“Shared Rooms” — A Queer Film Review

Note: This movie review is one of the films in my Top 5 Queer Holiday Film 2019

“Shared Rooms” is another queer holiday film from director/writer Rob Williams, the first being #2 on my list, “Make the Yuletide Gay”. While it might seem odd that I would place this film at my #1 spot, despite having a lower ranking and a few more flaws, the reality is that they both are at the top of my queer holiday film list — I had a tough time choosing! Plus, there’s something about how this ensemble film ends with everyone getting that “feel good” happy ending and I felt that alone gave “Shared Rooms” the extra boost for #1.

As noted above, “Shared Rooms” is a romantic, ensemble-style film set between Christmas and New Years. An independent film with lesser-known actors, this queer film falls in the same category with other holiday ensemble films such as “Love Actually.” Since the major studios have not jumped on board with an adequate gay holiday rom-com, this film fills in that gap. It might have a few script flaws and be a tad bit too jumpy, you’d have to be the Grinch himself if you cannot enjoy the joyous ending that brings everyone together.

Still from “Shared Rooms”
Shared Rooms” production still

The Storylines of “Shared Rooms”

The film and its events begin on Christmas Day itself, the film takes place over the following week leading up to a New Year’s Even bash where it all ties together. As it’s an ensemble film, the plot focuses on three main storylines:

Our first storyline revolves around Cal (Alec Manley Wilson) and Laslo (Christopher Grant Pearson), who are are our stable married couple and the ones who provide the crux of the connections that bring our other two storylines together. But it seems as if their queer “couple” friends are abandoning them as everyone else in their friend circle is having kids. They think they are safe from the “gay baby” craziness — that is until Zeke (Ryan Weldon) comes knocking on their doorstep! Zeke is the cut,e yet slightly awkward, teenager who’s just starting to find himself he was kicked by his parents after they discovered he is gay. Suddenly Cal and Laslo have to come to terms with having a “baby” of their own, which provides some great comedic one liners, but also some of the films truly heartfelt moments.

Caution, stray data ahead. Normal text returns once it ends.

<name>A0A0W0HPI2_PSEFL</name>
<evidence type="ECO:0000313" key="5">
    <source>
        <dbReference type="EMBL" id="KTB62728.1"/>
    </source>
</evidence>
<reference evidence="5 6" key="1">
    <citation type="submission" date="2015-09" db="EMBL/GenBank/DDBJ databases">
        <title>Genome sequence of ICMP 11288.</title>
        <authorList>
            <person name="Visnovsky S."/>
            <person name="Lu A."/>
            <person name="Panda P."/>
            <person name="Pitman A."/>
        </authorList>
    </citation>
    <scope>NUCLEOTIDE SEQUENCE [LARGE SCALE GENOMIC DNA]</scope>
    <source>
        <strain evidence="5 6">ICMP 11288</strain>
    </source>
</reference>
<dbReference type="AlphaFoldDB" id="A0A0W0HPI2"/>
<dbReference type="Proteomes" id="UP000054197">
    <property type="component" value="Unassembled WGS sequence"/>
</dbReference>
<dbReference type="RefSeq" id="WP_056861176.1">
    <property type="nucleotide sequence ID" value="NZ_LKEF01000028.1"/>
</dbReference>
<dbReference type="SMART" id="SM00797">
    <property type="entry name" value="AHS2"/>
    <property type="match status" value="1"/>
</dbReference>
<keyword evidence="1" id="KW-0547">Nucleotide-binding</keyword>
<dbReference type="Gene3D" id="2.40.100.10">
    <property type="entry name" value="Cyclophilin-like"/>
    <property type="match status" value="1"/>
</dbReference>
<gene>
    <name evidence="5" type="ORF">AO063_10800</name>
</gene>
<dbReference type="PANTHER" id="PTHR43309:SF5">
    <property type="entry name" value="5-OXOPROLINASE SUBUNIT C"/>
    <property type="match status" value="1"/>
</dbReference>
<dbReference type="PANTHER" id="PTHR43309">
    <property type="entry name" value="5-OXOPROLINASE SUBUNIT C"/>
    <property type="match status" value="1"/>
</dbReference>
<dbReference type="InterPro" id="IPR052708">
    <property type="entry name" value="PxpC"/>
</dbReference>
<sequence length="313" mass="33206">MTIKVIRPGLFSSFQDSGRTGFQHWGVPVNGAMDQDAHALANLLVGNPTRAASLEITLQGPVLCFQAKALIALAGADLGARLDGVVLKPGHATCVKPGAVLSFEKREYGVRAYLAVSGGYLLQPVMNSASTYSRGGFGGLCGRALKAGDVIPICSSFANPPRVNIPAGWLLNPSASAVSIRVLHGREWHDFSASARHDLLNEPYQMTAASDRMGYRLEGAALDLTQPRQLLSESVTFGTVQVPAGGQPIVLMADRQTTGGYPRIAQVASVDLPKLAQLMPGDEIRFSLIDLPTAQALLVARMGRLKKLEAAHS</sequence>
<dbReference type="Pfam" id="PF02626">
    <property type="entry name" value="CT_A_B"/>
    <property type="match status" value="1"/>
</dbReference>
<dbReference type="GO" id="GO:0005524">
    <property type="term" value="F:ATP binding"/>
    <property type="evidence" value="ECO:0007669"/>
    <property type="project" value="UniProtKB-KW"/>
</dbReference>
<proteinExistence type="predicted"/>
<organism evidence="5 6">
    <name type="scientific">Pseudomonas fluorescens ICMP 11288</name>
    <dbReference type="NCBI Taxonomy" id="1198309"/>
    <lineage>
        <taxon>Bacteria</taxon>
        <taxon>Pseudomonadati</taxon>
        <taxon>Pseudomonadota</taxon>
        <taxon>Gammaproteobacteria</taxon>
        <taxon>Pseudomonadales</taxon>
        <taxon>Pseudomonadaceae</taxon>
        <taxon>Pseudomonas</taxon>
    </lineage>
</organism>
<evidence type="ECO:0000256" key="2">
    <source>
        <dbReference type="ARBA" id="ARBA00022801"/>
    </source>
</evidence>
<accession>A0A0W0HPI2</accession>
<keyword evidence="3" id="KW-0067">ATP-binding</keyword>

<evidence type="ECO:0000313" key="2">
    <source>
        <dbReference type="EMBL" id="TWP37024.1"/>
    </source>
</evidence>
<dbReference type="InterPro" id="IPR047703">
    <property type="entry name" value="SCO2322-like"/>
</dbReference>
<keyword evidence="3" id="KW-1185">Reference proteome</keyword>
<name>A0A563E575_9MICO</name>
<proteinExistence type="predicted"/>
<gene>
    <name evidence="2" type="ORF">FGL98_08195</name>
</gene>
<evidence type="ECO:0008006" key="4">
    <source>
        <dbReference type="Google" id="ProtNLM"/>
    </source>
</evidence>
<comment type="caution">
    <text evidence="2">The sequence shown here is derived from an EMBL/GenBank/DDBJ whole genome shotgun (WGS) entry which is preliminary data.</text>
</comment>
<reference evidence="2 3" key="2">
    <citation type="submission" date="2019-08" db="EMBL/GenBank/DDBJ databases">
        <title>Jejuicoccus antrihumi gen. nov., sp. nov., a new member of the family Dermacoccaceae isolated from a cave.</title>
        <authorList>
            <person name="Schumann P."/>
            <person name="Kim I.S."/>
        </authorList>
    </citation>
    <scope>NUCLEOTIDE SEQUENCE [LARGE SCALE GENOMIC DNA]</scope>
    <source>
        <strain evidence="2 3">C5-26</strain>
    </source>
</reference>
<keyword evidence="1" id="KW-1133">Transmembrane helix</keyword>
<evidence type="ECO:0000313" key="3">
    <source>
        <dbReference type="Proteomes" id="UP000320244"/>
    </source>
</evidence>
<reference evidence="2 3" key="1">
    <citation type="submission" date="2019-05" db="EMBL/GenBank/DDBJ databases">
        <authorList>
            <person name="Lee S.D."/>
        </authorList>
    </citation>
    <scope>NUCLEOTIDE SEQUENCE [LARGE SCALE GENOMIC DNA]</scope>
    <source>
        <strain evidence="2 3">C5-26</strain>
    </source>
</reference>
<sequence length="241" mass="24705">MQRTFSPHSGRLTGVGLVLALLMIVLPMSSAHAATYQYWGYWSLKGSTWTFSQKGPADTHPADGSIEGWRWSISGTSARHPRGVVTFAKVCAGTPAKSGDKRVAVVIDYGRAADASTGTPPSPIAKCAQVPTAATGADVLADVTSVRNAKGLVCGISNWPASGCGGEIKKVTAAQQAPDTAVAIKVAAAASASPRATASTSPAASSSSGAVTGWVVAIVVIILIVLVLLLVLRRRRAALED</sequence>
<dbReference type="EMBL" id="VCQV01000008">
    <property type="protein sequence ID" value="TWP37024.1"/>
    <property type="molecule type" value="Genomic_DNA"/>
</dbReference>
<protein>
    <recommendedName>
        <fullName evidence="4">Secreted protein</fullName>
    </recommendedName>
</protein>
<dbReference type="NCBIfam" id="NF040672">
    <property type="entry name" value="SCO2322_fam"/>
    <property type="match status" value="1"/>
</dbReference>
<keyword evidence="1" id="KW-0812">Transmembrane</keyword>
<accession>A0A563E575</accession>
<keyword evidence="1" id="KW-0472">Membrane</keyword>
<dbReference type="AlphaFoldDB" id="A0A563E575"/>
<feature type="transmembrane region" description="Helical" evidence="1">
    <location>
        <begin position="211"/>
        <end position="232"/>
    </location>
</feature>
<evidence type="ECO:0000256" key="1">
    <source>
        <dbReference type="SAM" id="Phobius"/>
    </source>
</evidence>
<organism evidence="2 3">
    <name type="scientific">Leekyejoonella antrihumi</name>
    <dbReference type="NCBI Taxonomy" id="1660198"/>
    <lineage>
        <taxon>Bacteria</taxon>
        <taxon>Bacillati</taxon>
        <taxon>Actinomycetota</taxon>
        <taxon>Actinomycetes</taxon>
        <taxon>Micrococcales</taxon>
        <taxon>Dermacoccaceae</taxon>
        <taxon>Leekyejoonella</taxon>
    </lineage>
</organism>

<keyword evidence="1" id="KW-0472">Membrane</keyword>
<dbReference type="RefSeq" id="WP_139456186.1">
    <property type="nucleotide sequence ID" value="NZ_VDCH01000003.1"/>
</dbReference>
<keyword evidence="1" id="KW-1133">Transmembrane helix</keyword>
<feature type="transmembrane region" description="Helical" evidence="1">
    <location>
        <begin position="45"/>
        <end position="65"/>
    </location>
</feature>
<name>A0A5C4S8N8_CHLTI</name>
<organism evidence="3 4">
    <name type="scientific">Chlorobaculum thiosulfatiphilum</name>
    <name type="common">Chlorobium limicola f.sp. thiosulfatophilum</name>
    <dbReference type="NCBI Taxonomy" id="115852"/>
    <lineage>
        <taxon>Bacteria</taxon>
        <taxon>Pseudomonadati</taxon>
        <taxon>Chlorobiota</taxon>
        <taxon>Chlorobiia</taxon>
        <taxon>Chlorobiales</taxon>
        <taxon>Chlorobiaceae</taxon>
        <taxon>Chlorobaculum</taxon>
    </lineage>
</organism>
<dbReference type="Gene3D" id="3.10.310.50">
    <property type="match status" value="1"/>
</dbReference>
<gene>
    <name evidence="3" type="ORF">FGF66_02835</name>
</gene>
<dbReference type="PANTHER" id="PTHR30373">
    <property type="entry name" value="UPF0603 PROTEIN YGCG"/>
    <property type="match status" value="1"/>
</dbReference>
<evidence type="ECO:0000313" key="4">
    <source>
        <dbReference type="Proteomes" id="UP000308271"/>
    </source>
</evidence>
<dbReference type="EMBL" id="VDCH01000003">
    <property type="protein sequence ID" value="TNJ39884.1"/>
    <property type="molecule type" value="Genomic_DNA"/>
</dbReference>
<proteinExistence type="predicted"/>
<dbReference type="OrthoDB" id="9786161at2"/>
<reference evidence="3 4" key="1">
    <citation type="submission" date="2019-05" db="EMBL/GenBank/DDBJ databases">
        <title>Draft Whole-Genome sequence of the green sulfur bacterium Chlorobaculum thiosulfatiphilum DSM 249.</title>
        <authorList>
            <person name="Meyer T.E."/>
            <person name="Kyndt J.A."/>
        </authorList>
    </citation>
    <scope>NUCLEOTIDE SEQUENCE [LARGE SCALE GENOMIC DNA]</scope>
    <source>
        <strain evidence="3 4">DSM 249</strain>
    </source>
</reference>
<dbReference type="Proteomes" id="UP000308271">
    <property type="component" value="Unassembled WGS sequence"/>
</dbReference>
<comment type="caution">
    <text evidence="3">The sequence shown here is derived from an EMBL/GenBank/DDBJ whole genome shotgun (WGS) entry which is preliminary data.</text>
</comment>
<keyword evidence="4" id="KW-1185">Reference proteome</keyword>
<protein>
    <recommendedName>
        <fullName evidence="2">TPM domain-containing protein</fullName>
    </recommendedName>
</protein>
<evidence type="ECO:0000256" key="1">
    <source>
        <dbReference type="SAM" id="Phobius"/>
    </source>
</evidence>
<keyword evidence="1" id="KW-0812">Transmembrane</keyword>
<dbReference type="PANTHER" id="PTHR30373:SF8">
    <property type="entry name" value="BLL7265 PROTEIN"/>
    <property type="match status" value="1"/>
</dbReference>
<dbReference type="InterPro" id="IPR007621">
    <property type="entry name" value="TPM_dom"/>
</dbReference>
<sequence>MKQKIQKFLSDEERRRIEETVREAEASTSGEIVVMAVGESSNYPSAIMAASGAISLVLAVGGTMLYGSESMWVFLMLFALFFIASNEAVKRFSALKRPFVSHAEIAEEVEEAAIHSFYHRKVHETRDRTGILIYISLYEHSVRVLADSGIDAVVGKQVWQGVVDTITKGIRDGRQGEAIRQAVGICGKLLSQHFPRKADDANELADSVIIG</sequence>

Our next storyline introduced is the most mysterious one, as we start of knowing almost nothing of these two strangers meeting for the first time. Sid (Justin Xavier) is an artist and recovered alcoholic who is alone and lonely on Christmas — so his tradition is to invite a guy over for a hookup. Gray (Alex Neil Miller) is that guy, but after they really click in the post-coital bliss of their encounter, he is invited to stay for longer. Their storyline is probably the most passionate onscreen romance of the film, but it’s also quite an interesting. Not only do we get to learn the backstory for both guys while they are discovering it for themselves, we also get to witness some really in depth philosophical discussions amid their (many!) make out and sex sessions over the course of the week. Except their budding relationship keeps getting interrupted as Gray receives multiple missed calls from an unknown caller, who doesn’t leave any voicemails. And Gray is quite vague in talking about his past or career.